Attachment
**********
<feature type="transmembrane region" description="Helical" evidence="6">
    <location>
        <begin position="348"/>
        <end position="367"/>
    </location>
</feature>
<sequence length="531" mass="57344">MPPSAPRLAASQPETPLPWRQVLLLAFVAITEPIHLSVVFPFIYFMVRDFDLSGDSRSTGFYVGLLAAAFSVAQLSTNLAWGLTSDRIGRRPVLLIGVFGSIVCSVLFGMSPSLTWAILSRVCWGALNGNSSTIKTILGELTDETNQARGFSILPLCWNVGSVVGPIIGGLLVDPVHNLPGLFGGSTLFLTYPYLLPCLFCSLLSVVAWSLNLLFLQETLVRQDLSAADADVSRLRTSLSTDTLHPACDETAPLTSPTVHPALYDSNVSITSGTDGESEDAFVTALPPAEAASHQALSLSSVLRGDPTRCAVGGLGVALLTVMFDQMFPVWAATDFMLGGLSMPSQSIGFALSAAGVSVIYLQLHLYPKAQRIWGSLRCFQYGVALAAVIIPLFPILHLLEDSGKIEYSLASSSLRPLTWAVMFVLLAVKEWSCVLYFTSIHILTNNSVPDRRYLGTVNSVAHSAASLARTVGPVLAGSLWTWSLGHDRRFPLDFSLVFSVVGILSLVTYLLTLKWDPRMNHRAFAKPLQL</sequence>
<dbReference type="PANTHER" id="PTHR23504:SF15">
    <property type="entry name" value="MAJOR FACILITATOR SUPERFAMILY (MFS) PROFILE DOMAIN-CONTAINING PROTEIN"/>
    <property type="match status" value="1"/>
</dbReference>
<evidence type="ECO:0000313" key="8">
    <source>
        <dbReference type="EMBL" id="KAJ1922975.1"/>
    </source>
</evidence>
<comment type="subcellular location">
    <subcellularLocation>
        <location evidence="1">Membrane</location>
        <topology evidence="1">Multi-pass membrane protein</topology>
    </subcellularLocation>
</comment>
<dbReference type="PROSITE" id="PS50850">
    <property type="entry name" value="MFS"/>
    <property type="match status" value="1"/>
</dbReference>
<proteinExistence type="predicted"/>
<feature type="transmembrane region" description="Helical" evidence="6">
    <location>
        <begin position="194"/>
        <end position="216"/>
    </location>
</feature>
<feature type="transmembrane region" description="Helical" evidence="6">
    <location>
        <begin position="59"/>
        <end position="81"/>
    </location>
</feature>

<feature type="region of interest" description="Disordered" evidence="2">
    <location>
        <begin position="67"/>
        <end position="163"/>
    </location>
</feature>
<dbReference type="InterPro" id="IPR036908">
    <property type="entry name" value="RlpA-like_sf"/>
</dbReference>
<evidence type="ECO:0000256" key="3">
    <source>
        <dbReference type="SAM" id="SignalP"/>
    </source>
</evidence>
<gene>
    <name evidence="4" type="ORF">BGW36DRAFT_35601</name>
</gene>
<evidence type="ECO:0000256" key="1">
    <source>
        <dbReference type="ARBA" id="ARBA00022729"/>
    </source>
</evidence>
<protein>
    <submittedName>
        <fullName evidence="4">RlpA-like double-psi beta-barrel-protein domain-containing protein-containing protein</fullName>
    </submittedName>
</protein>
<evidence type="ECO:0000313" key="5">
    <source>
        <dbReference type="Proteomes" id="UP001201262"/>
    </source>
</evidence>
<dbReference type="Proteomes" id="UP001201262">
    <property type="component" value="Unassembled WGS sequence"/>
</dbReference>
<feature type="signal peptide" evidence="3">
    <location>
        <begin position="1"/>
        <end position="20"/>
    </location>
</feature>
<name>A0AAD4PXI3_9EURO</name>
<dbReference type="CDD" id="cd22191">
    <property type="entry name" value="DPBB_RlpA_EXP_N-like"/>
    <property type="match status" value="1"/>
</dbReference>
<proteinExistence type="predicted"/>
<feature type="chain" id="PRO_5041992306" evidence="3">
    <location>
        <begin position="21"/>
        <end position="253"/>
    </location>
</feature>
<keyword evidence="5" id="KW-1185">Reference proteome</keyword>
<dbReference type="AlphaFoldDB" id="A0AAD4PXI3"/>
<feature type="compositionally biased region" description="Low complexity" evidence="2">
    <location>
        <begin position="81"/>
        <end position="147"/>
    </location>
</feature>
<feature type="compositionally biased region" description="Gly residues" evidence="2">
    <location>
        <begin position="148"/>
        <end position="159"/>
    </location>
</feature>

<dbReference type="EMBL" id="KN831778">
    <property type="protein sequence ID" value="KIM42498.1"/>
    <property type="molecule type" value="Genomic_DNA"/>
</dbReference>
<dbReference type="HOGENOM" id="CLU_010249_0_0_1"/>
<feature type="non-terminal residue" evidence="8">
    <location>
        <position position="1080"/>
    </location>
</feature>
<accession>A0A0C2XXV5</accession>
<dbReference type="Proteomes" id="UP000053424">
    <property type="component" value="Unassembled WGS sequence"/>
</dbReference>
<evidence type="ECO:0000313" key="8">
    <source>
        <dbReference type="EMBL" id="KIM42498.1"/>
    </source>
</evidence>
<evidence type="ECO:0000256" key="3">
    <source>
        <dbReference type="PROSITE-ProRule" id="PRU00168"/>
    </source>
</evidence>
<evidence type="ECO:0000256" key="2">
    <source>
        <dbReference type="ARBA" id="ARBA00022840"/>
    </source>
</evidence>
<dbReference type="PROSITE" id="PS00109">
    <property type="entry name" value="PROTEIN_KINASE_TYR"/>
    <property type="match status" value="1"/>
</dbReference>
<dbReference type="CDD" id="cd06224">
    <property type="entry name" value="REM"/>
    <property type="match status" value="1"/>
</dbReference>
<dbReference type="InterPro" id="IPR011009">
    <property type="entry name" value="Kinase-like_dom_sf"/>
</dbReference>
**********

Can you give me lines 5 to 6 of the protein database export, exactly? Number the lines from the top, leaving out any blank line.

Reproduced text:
    </location>
</feature>